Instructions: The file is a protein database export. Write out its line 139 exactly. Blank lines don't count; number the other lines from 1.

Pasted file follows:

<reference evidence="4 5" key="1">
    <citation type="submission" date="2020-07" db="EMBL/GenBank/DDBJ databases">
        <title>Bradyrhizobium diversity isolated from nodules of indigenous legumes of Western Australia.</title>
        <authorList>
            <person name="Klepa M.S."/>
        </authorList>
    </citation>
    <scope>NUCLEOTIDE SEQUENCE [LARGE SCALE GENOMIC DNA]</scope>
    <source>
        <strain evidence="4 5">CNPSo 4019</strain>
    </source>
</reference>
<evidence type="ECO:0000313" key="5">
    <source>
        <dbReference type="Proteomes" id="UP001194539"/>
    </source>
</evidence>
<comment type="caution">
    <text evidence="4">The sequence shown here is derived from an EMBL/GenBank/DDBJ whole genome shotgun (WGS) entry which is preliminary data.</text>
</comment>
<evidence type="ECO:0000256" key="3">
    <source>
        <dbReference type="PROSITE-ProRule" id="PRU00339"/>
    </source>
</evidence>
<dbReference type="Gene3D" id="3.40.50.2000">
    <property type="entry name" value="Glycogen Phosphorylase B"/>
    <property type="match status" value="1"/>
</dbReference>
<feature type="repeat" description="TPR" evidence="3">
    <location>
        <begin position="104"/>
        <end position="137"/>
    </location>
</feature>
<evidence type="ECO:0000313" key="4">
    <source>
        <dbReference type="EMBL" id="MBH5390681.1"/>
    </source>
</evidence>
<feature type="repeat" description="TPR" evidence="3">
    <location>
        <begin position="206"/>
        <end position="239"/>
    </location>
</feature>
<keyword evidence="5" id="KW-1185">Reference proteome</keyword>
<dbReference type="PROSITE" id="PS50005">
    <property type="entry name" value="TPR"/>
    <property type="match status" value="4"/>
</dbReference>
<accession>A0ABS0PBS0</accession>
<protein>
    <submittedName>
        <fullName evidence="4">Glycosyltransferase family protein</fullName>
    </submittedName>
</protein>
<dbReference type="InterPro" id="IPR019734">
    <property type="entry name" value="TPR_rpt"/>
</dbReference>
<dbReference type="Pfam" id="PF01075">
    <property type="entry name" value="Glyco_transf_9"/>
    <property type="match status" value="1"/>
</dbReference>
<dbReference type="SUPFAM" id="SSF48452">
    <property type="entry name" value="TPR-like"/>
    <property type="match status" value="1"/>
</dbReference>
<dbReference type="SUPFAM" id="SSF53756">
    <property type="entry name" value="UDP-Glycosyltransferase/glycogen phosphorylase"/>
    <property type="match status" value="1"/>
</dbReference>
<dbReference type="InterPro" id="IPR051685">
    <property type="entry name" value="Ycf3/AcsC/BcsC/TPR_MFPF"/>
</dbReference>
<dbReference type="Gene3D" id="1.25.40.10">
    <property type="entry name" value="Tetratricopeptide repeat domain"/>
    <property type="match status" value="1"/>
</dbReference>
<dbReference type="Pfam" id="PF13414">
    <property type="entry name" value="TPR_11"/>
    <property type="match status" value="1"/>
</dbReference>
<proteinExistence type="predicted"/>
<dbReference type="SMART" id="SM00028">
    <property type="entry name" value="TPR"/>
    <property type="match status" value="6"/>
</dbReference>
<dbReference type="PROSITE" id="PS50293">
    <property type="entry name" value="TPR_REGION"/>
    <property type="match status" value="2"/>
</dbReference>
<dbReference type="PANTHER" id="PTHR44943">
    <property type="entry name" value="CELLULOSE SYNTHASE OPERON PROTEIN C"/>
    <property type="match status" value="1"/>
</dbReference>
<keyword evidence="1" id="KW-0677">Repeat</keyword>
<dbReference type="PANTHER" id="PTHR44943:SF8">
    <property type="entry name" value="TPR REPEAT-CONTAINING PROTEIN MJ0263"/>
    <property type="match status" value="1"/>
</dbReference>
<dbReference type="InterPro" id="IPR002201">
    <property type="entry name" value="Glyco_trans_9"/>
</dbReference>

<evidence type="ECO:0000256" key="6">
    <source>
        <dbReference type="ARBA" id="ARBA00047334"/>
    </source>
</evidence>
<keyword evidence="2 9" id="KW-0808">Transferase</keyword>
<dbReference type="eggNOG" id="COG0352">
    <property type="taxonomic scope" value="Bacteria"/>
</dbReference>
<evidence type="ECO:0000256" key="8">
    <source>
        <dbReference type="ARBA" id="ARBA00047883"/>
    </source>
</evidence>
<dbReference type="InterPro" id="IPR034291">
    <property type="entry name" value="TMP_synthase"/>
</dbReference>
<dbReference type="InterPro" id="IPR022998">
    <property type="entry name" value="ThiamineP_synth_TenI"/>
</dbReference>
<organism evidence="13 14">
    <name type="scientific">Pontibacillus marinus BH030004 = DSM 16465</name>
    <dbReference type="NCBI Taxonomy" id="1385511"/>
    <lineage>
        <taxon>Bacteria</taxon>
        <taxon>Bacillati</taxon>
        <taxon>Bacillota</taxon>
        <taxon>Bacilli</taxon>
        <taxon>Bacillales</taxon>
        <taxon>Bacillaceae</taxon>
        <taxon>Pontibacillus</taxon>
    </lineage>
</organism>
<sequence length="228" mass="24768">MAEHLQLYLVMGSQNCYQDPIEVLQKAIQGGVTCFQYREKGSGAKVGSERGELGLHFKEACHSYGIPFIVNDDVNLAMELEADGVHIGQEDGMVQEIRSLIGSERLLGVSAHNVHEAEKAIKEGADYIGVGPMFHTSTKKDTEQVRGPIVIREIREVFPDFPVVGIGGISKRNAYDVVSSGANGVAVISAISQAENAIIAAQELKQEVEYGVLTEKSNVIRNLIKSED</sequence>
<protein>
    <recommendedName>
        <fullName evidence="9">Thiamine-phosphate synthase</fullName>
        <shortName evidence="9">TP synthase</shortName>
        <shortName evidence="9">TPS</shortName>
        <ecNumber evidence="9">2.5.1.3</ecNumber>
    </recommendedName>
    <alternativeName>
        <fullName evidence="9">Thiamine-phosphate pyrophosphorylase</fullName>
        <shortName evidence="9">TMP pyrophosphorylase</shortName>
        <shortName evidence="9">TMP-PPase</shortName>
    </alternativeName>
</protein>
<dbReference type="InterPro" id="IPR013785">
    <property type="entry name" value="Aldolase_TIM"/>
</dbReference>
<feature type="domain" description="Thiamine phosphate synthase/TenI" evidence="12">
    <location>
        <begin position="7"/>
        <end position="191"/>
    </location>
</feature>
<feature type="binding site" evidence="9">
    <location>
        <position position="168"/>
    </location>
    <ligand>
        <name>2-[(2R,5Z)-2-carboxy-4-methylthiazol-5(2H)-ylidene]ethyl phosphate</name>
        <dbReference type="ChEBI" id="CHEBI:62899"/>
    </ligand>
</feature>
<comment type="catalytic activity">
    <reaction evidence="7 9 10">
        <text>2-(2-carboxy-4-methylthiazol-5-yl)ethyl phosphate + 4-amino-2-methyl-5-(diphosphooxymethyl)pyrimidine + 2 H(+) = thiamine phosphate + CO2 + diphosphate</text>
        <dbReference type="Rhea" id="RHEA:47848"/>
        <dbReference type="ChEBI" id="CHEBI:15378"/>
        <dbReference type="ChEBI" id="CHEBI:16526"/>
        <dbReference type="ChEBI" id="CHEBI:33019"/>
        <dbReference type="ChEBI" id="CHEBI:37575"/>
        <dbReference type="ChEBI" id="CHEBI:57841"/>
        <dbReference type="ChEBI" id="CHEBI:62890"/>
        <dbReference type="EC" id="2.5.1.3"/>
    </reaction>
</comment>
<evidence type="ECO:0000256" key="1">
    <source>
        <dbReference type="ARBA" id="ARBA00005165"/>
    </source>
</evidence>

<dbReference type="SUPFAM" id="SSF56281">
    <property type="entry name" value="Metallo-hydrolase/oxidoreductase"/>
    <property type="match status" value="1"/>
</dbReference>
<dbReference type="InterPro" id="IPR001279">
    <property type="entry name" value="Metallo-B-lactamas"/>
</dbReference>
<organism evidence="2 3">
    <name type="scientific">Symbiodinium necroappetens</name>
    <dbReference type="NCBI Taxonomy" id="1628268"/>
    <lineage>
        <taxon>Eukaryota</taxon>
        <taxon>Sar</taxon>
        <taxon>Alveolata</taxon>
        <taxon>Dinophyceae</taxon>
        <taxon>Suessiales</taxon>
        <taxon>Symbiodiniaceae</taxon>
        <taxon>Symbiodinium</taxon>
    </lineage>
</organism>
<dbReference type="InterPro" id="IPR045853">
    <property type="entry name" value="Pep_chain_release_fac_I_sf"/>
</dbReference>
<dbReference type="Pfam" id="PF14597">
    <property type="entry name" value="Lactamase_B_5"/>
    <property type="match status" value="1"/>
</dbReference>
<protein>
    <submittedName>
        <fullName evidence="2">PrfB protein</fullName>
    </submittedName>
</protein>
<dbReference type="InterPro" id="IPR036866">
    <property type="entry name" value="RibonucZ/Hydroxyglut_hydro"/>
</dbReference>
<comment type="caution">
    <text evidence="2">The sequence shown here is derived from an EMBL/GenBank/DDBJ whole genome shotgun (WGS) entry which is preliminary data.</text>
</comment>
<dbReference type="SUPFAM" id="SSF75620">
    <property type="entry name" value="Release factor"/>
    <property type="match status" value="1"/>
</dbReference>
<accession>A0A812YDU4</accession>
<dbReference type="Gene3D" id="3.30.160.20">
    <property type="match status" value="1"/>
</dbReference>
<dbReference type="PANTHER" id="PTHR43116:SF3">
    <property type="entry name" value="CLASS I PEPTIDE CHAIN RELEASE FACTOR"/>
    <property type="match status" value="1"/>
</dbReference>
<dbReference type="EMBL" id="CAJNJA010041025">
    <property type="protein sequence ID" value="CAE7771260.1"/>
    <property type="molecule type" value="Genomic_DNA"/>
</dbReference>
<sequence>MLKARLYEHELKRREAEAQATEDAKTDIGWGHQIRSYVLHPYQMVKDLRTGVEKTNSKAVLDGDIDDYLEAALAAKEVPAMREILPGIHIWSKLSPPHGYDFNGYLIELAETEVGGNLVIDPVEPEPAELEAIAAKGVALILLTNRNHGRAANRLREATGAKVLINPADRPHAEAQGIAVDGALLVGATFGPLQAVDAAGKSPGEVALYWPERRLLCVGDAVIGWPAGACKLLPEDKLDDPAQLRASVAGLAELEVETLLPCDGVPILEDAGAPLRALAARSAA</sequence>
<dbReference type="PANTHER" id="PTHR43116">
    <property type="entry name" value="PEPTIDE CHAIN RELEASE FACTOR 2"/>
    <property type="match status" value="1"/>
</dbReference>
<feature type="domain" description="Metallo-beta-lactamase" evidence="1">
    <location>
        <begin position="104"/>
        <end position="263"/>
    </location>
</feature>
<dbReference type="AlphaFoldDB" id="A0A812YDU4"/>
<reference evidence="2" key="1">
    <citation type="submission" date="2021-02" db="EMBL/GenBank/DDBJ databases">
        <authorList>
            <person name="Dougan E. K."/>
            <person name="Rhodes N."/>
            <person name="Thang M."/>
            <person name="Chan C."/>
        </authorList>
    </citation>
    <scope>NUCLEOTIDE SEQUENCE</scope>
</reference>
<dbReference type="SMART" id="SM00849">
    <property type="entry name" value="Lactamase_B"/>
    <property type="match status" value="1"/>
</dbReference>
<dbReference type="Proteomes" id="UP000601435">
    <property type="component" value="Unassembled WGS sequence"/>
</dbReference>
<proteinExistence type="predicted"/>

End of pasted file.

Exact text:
<protein>